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Investigation of Systems for Improved Accuracy in Clinical Y-90 Percent Delivered Calculations

R McBeth

R McBeth1*, D Elder1 , A Kesner2 , (1) University of Colorado Health, Aurora, CO, (2) University of Colorado, Anschutz Medical Campus, Aurora, Colorado


SU-F-J-182 (Sunday, July 31, 2016) 3:00 PM - 6:00 PM Room: Exhibit Hall

Purpose: Y-90 Selective Internal Radiation Therapy (SIRT) is used to treat liver tumors, and by nature has variability in the percent of the intended dose that is actually delivered. To determine the quality of the administration, pre and post activity measurements are taken, and used to infer percent delivered. Vendor specifications indicate the use of an ion chamber to take these measurements. In our work, we investigated the accuracy of ion chambers, and compared them to other detector systems.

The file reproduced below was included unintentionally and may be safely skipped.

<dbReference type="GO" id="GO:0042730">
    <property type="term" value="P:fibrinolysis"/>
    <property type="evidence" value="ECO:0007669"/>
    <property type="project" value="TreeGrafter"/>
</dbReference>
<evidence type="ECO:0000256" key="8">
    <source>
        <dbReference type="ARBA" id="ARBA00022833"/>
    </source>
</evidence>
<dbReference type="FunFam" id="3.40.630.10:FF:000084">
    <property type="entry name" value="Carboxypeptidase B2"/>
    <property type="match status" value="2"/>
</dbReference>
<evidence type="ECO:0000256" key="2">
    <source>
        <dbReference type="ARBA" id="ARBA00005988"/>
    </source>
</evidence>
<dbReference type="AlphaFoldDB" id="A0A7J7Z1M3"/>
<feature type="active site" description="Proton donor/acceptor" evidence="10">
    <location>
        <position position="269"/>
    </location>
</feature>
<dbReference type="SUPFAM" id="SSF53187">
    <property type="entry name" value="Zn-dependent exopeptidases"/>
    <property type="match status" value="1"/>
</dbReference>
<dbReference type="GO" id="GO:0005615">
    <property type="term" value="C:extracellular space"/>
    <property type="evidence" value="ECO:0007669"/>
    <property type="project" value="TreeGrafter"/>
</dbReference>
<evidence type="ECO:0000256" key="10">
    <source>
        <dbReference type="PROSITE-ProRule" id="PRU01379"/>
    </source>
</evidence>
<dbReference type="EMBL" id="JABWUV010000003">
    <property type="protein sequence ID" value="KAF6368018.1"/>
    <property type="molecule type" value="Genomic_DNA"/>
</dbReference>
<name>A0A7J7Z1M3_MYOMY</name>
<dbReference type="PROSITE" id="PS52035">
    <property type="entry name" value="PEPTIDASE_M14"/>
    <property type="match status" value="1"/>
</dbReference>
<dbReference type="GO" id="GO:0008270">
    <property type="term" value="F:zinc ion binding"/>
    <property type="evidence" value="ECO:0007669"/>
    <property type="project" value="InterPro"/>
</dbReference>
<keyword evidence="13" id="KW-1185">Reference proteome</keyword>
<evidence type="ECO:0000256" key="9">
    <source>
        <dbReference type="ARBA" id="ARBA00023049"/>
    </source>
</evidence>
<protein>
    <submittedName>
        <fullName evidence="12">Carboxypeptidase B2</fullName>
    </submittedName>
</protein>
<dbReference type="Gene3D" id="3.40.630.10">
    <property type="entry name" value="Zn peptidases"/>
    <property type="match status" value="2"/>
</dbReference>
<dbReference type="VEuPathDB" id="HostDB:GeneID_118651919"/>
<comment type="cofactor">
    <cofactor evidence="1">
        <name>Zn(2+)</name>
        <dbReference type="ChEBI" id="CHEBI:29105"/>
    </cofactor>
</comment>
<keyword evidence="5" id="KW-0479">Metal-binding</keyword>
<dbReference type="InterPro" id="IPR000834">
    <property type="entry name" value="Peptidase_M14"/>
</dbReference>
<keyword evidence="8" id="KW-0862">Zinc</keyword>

Methods: We have built phantoms, phantom holders, and protocols, which allow us to measure our Y90 doses with varying apparatuses: a dose calibrator, a Geiger-counter, an ion chamber, a crystal based thyroid probe, and a gamma camera. We have set up a system that has enabled us to gather data by measuring clinical Y90 doses as they are used in the clinic using all of the instrumental methods. Five initial doses (25 measurements/acquisitions) have been taken at the time of this abstract submission.

Results: Our initial results show that measurements acquired using scintillation based detectors (thyroid probe and gamma camera) correlate better with the gold standard (i.e. the dose calibrator). Pearson correlations between the dose calibrator measurements and the GM counter, Ion chamber, thyroid probe, and gamma camera were found to be 0.88, 0.83, 0.98, 0.99, respectively. More acquisitions and analysis are planned to determine the precision of the systems, as well as optimal energy window settings.

Conclusion: It is likely that current standard practice can be improved using scintillation crystal based detectors. Such systems are more sensitive, can integrate signal, and can use energy discrimination. Furthermore, phantoms can be built to integrate with probe and gamma camera systems that are robust and provide reproducibility. Future work will include expanded acquisition and analysis.

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